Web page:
The Electric Floor Heating industry uses many terms that may not make sense to those unfamiliar with the industry. While contractors may be more familiar with certain terms and know them like the back of their hand, homeowners may be unfamiliar. Below we’ve compiled a quick list of industry terms to help homeowners understand the industry a little better.
UNCOUPLING MEMBRANE – a product, typically in a sheet format, that is installed in between the subfloor and the flooring material. Because the uncoupling membrane separates the two layers of the flooring construction, any lateral movement in the subfloor below, such as expansion/contraction of the plywood subfloor, will not transfer to the tile layer above the uncoupling membrane. By absorbing this lateral movement, the uncoupling membrane reduces the risk of tile and grout cracking.
LOW PROFILE – thin or low height. With electric floor heating systems, low profile products such as Nuheat Mats are desired because its installation does not significantly increase the thickness or height of the finished floor.
COLD SPOTS – cold/unheated areas of the floor that are expected to be heated. Cold spots are caused by the installer not placing the heating wires of the floor heating system in the desired area or spacing the heating wires too far apart. Cold spots are a result of the installer not ensuring proper and even coverage when installing the floor heating system.
HOT SPOTS – overheated areas of the floor. Opposite from cold spots, hot spots are caused by the installer placing the heating wires of the floor heating system too close together or overlapping the heating wire. Hot spots can cause premature deterioration of the heating wire and is caused by improper installation techniques.
COLD LEAD – the portion of the floor heating system that connects to the thermostat. The cold lead is run up behind the drywall usually in plastic/metal conduit and connects to the junction box where the thermostat is located. The cold lead portion does not produce any heat thereby making it safe to be run behind the drywall. The cold lead is sometimes run along the subfloor in order to reach the thermostat location. The best cold leads are durable yet thin and flexible to allow installers to run the cold lead along the subfloor without affecting the overall buildup/height of the floor.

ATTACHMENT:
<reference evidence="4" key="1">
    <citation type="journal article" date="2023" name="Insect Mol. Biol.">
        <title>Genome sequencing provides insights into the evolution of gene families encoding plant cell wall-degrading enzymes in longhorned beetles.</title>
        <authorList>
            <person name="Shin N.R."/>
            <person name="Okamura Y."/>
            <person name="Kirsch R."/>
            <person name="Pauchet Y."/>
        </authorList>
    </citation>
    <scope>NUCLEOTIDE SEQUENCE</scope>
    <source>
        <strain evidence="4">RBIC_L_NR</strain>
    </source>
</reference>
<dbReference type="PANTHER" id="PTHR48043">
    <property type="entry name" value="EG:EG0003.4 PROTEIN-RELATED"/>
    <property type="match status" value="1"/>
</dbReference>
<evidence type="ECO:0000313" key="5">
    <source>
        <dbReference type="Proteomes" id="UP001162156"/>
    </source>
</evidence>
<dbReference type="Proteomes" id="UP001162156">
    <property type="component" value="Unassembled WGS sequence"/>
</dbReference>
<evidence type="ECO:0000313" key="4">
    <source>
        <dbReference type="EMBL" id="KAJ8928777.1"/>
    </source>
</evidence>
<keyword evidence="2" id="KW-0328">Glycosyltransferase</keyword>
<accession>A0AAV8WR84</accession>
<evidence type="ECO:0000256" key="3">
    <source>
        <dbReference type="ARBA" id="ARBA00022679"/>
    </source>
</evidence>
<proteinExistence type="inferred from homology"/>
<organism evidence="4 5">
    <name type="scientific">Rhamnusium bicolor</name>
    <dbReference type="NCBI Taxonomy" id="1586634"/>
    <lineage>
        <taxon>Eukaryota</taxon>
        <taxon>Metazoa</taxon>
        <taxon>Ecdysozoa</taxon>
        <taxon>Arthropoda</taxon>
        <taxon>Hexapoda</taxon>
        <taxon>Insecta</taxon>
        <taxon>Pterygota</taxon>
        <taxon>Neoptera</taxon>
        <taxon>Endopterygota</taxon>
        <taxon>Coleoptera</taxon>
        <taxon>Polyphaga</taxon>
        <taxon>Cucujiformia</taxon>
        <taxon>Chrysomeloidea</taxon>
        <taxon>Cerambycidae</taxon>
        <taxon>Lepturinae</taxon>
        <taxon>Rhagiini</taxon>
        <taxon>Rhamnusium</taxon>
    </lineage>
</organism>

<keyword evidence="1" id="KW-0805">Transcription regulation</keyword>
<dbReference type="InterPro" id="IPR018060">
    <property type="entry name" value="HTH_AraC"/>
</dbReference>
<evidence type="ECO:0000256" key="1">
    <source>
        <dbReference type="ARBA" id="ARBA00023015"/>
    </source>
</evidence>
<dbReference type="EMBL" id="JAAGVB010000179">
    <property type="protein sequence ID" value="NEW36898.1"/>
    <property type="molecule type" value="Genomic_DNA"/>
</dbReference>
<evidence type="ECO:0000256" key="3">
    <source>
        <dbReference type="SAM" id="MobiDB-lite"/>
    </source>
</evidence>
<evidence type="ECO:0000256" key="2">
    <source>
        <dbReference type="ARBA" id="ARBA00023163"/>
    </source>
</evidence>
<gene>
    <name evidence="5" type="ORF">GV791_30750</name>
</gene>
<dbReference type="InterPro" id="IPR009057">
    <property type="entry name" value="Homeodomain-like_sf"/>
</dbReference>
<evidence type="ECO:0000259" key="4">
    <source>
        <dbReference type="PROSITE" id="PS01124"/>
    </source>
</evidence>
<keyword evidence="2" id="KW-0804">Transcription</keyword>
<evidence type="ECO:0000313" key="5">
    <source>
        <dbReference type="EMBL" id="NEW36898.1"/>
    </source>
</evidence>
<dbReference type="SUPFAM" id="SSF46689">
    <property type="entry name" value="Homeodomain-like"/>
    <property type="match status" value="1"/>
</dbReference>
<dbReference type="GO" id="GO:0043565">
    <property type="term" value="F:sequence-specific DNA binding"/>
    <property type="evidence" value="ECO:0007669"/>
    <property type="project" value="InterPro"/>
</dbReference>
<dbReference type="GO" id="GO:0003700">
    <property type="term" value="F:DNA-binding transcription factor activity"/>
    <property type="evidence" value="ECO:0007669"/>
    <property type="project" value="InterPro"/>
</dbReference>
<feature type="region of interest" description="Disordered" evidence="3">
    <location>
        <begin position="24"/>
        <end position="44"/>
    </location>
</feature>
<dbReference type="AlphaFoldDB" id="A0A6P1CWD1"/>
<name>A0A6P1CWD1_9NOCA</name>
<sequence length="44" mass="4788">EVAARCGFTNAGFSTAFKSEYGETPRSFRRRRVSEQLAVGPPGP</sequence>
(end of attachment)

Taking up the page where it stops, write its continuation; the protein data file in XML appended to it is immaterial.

SPLICE CONNECTION -the connection point between the cold lead and heating wire/portion of the floor heating system.
FLOOR COVERING – also known as flooring surface.
SUBFLOOR – the flat surface on which all other layers rest. Subfloor is the bottom-most layer of the flooring assembly and is attached to the joists that form the house’s structure/frame. Typically made of plywood or OSB and ranging in thickness from 19/32” to 1 1/8” thick, the subfloor is the structural part of the floor on which everything lays. In concrete slab applications, the concrete slab IS the subfloor.
SUBSTRATE – the surface/layer on which the floor covering is installed on. The substrate could be the subfloor but tile is often not set directly onto the subfloor due to risk of subfloor movement which could cause the tile layer to crack.
THINSET – an adhesive primarily made up of cement and sand and commonly used to attach tile or stone to the substrate.
SELF-LEVELER (also known as “self levelling compound”) – a cementitious compound similar to thinset but with a runny consistency. Self-leveler is typically used to create a flat and smooth surface with a compressive strength similar to or higher than that of traditional concrete prior to installing interior floor coverings.
ROBINSON FLOOR TEST RATING – a test used to measure the ability of a flooring or substrate material/product to handle dynamic loads and weights.
Robinson Floor Test: http://www.tileusa.com/Articles/HerestoyouMrRobinson_Griese09.pdf